Then, I follow the same pattern as before to create a channel and populate its results with a goroutine. This function is different from LoadCsvDataToChannel in that it consumes one channel and populates another instead of reading through a byte stream:

// Go
func PointDistanceToChannel(in <-chan PointOrErr) <-chan DistanceOrErr {
    out := make(chan DistanceOrErr)
    go func() {
        defer close(out)
        p := <-in
        if p.Err != nil {
            out <- DistanceOrErr{Err: p.Err}
        }
        for q := range in {
            if q.Err != nil {
                out <- DistanceOrErr{Err: q.Err}
                continue
            }
            dx := math.Pow(q.X-p.X, 2)
            dy := math.Pow(q.Y-p.Y, 2)
            distance := math.Sqrt(dx + dy)
            out <- DistanceOrErr{Distance: distance}
            p = q
        }
    }()
    return out
}

Connecting this new function into the output of LoadCsvDataToChannel is simple, and the consume code is easy to read:

// Go
pointStream := LoadCsvDataToChannel(strings.NewReader(data))
distances := PointDistanceToChannel(pointStream)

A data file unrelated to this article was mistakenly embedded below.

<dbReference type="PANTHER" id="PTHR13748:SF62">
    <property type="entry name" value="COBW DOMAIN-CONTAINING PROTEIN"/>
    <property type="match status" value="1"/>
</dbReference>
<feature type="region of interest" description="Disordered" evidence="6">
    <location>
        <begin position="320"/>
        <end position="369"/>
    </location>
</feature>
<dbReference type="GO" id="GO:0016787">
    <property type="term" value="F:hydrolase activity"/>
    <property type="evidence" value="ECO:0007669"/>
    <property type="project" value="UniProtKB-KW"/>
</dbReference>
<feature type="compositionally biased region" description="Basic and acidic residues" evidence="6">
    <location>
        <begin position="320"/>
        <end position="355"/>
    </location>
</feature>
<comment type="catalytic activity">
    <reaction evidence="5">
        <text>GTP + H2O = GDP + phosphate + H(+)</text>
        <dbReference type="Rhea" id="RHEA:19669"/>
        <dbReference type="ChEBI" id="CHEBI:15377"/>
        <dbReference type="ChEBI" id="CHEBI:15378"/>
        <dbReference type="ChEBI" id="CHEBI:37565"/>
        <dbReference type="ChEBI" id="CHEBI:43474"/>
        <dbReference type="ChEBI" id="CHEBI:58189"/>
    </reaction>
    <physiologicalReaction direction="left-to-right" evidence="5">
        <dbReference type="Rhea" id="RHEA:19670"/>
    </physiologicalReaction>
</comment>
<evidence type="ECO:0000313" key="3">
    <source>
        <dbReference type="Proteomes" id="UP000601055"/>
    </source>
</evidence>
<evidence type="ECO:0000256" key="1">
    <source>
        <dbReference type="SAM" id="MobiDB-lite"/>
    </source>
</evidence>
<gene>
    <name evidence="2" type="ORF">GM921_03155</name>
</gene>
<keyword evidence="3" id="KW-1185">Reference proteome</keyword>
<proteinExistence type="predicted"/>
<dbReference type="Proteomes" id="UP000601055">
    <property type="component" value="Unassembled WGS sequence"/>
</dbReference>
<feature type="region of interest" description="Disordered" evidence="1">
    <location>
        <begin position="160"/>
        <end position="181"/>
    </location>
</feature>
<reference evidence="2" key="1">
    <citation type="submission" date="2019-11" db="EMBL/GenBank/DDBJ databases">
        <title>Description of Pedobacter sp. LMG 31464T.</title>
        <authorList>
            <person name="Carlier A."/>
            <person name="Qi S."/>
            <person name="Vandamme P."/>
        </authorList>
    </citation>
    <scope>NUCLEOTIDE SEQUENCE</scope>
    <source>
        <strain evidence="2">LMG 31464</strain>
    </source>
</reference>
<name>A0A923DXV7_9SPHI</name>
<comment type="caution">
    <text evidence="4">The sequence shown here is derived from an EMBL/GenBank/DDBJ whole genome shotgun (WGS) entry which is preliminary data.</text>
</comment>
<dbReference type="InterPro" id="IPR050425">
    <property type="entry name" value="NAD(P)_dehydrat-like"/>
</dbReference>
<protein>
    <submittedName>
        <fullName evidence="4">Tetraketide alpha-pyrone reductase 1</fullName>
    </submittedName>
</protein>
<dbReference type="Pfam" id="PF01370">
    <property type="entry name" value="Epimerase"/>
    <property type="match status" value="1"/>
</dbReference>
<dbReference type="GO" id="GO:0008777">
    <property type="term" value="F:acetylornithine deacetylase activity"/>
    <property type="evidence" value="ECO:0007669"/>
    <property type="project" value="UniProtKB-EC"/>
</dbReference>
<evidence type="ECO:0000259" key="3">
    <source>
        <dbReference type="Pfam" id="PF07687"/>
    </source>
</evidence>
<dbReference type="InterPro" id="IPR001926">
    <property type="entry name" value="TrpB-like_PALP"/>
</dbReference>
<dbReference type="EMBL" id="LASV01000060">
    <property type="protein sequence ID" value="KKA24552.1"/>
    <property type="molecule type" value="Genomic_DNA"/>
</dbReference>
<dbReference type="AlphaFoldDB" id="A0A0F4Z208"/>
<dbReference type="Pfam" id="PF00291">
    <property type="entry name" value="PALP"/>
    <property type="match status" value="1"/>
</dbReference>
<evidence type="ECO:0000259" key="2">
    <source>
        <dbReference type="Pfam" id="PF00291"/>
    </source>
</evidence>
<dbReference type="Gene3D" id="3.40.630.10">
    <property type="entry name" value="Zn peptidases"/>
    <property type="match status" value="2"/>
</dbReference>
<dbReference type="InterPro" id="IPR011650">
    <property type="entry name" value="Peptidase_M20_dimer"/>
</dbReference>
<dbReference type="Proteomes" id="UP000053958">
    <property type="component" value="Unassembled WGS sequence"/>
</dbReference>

i := 0
for distance := range distances {
    if distance.Err != nil {
        panic(distance.Err)
    }
    fmt.Printf("Move %d was %f far\n", i, distance.Distance)
    i++
}

---------------------------------
Move 0 was 2.968164 far
Move 1 was 4.428318 far
Move 2 was 1.252996 far

In both Python and Go, this pattern of connecting generators can be continued for many layers of functions. This technique allows you to join small pieces into large pipelines that produce complex outcomes, while still being easy to understand.

Conclusion

Generators allow you to write more scalable versions of functions that can be used in many different situations.

The biggest practical limitation of generators is that you can only access each item produced by the generator a single time. If you have to iterate over a generator's full result data multiple times (e.g., to implement a function like median value), holding all of a function's results in memory might make more sense.

The added complexity of writing generators in Python is almost zero, and often generator functions are easier to read because the yield expression eliminates superfluous code. Writing generator-like functions in Go is a bit more difficult because you have to directly wire together channels and goroutines to produce the iterative behavior.

However, the burden of using generator-like functions in both languages is nearly the same complexity as the slice- or list-based versions. The performance of using generators, especially once you scale up, is nearly the same or better in both languages. From the perspective of an API consumer, there are few downsides to using a generator version of a function.

Thus, I encourage you to consider using generators in Python and generator-like functions in Go whenever your inputs and outputs may potentially be unbounded.

Thanks to Andy Smith for reviewing an earlier draft of this post.